Is Your Three-Legged Stool Wobbly?

Aug 9, 2021

By Theresa Fry, Senior Vice President, Manager of IRA’s, Retirement & Education Planning

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The description of the three-legged stool for retirement income has been a staple in planning for a long time. The three components or “legs” of the stool are: pensions, Social Security, and personal savings. The idea is that you need all three legs, providing equal resources for your retirement income, to keep your retirement stable. Today, however, many people may find their three-legged stool a little wobbly.


Traditional pensions used to be the poster child for retirement. You worked a long career with one employer and retired with a gold watch and pension income for life. That type of retirement – which may have been common four or five decades ago – is going the way of the dinosaur. Most people don’t work for the same employer for 30 or 40 years anymore. The U.S. Bureau of Labor Statistics data shows people change jobs on average 12 times during their career and spend less than five years at each job. Although some larger employers may still make pensions available, and governmental agencies typically provide pensions today, if you don’t have access to a pension, you are not alone.  Roughly 8 out of 10 workers don’t.[i]  If that is the case for you, your three-legged stool will be a two-legged stool.

Social Security

Many people look at Social Security as a primary source of income during retirement. The Social Security Administration indicates that half of married elderly couples and 70% of unmarried persons rely on Social Security for 50% or more of their retirement income.[ii] If you are looking to rely heavily on Social Security, keep in mind the average retirement income benefit amount in 2021 is $1,544/month, or $18,528/year. Make sure you review your Social Security benefit statement for an estimate of your future Social Security benefits. You can review it any time online, once you create your account on

Although Social Security does provide cost-of-living adjustments (COLAs) on benefit amounts, there has been much debate on whether current methods have been effective for retirees in keeping pace with inflation. For 2021, the COLA was just 1.3%.[iii]  Recently the Fair COLA for Seniors Act of 2021 was introduced in Congress. It calls for Social Security to tie the calculations to the Consumer Price Index for the Elderly (CPI-E) instead of the Consumer Price Index for Urban Wage Earners and Clerical Workers (CPI-W). CPI-E uses the same formulas and prices as the CPI-W, but it puts more weight on expenditures of those age 62 and older, such as healthcare. If such a change were enacted, it is believed the COLA would be 0.2% higher on average. COLAs for 2022 will be announced in a few months and some are predicting a 5-6% increase in benefits next year. That would be the biggest increase in more than a decade and rising inflation is the reason.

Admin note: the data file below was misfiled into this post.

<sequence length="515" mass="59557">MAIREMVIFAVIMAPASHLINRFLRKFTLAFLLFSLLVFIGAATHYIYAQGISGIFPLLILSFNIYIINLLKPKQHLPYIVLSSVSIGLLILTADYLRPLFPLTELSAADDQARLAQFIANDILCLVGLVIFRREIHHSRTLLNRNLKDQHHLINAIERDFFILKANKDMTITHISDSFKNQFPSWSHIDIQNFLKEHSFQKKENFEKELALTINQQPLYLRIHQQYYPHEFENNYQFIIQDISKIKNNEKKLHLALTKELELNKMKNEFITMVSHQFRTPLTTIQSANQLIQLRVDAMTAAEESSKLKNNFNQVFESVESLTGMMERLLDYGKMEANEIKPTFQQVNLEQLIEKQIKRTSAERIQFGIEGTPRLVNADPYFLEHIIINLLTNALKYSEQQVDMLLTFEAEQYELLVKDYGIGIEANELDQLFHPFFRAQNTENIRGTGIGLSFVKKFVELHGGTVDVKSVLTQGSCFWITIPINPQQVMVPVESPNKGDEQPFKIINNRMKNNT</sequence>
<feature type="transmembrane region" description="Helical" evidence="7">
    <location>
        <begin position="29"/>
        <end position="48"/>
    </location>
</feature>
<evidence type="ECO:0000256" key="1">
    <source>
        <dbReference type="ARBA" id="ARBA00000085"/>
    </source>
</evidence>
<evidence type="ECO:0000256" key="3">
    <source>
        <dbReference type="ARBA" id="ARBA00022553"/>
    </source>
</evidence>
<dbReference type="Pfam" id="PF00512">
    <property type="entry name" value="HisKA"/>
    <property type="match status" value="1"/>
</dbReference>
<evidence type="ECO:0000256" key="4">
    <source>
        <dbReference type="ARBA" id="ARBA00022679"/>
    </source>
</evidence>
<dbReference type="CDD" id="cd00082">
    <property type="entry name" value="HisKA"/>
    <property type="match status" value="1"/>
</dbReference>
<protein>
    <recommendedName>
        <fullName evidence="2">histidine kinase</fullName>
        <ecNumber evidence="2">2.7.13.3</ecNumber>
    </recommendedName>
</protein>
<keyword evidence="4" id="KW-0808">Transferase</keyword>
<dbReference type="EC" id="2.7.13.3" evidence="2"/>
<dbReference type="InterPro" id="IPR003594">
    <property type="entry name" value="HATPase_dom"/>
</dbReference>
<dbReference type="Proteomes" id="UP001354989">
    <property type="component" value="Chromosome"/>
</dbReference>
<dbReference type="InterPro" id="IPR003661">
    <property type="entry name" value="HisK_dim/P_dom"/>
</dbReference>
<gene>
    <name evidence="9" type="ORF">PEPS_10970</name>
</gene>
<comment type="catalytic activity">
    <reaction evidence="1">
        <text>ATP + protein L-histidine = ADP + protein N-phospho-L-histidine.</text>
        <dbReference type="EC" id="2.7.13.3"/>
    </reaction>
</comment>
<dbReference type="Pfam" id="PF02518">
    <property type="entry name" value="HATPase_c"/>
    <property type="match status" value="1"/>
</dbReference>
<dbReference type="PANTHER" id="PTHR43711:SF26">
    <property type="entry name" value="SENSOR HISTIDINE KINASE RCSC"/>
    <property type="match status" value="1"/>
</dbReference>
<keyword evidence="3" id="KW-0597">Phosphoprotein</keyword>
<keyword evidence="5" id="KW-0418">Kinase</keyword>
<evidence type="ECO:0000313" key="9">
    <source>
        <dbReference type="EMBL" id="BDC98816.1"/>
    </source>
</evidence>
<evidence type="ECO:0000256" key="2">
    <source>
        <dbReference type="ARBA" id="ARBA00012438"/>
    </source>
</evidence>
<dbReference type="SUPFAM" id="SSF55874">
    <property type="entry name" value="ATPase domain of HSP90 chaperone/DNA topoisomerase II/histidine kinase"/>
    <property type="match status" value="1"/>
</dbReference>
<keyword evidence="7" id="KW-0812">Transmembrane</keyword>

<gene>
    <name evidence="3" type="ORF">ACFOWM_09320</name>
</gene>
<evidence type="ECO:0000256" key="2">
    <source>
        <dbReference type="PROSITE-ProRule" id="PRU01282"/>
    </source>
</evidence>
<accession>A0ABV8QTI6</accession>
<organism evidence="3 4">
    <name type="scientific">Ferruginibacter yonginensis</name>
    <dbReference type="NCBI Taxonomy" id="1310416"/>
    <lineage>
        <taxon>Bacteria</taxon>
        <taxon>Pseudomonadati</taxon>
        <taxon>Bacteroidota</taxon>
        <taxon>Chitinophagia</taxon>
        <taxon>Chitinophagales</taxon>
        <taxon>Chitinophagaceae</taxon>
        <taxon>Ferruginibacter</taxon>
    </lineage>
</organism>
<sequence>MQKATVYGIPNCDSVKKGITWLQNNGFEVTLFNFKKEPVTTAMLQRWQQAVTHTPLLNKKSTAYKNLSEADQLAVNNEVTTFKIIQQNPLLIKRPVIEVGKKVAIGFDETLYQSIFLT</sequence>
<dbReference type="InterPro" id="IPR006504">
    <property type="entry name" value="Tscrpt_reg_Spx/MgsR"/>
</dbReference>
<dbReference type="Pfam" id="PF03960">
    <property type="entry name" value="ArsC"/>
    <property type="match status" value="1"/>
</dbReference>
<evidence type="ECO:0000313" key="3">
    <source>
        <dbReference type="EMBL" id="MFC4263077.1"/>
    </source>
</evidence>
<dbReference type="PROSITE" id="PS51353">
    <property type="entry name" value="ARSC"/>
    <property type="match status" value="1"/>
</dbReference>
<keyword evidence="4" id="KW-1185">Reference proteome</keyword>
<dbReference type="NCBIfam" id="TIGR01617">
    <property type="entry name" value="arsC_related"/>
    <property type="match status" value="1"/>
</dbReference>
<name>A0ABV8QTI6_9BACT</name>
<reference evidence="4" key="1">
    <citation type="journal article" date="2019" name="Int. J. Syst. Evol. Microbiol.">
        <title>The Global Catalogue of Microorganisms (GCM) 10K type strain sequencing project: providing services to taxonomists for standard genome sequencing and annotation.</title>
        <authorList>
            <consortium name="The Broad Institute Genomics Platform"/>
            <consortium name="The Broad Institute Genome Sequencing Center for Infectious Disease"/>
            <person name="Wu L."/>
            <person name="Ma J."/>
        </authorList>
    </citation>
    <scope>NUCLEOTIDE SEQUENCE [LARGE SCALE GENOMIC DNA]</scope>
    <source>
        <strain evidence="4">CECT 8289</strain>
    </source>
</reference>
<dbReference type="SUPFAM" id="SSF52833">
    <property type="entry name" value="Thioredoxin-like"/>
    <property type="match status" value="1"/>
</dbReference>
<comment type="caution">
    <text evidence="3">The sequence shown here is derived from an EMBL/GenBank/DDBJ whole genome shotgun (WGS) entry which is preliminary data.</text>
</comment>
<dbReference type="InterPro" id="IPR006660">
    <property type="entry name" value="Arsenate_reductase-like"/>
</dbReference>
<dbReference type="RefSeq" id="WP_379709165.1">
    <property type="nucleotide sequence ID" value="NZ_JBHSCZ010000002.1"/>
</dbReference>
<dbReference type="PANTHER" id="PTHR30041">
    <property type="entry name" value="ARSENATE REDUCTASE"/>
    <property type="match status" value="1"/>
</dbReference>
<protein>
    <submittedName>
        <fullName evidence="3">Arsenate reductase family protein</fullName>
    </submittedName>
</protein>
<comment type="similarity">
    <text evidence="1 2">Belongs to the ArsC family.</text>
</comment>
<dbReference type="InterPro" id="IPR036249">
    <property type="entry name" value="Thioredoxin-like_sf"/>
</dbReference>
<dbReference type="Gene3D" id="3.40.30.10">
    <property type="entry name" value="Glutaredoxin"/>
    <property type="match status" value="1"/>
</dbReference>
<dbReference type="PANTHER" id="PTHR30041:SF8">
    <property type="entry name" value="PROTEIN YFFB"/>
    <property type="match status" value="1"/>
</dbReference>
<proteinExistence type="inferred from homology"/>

If you aren’t sure how much of your retirement income needs can be met with this second leg of the three-legged stool, ask your financial advisor to help you compare your filing options and do some retirement income planning before you file for benefits. Our tools can show you the impact on lifetime benefits for deciding to claim early, at full retirement age, or even under late filing scenarios where you receive an 8% delayed retirement credit for each year you delay collecting benefits between full retirement age and age 70.

Personal Savings

The last leg of the three-legged stool is personal savings. From a planning perspective, this may be the most important leg – and one you can control. Although pensions are not as readily available as they once were, most employers sponsor some type of retirement savings plan. Retirement plans, like 401(k) plans, give you the ability to set aside some of your paycheck. Your savings, and any additional contributions made by your employer, grow tax deferred for retirement. Individual tax-advantaged saving can also be done by workers through IRAs or Roth IRAs. Tax-deferred retirement savings accounts and taxable savings accounts create an asset base to live on during your retirement. Many people understand the importance of planning and saving for retirement but find it difficult to transition from accumulating assets for retirement to turning assets into income during retirement.

Retirement income will be the focus of our articles for the month of August. We will review ways to generate retirement income and why it is important to have a plan for it, and if you retire early, how you can structure penalty-free income from your retirement accounts. Talk to a financial advisor today if you would like help creating a plan for receiving retirement income.



Benjamin F. Edwards does not provide tax advice; therefore, it is also important to consult with your tax professional for additional guidance tailored to your specific situation.



[i] Cost-of-Living Adjustment (COLA) Information | SSA

[ii] Social Security Basic Facts (

[iii] The Economics Daily: U.S. Bureau of Labor Statistics (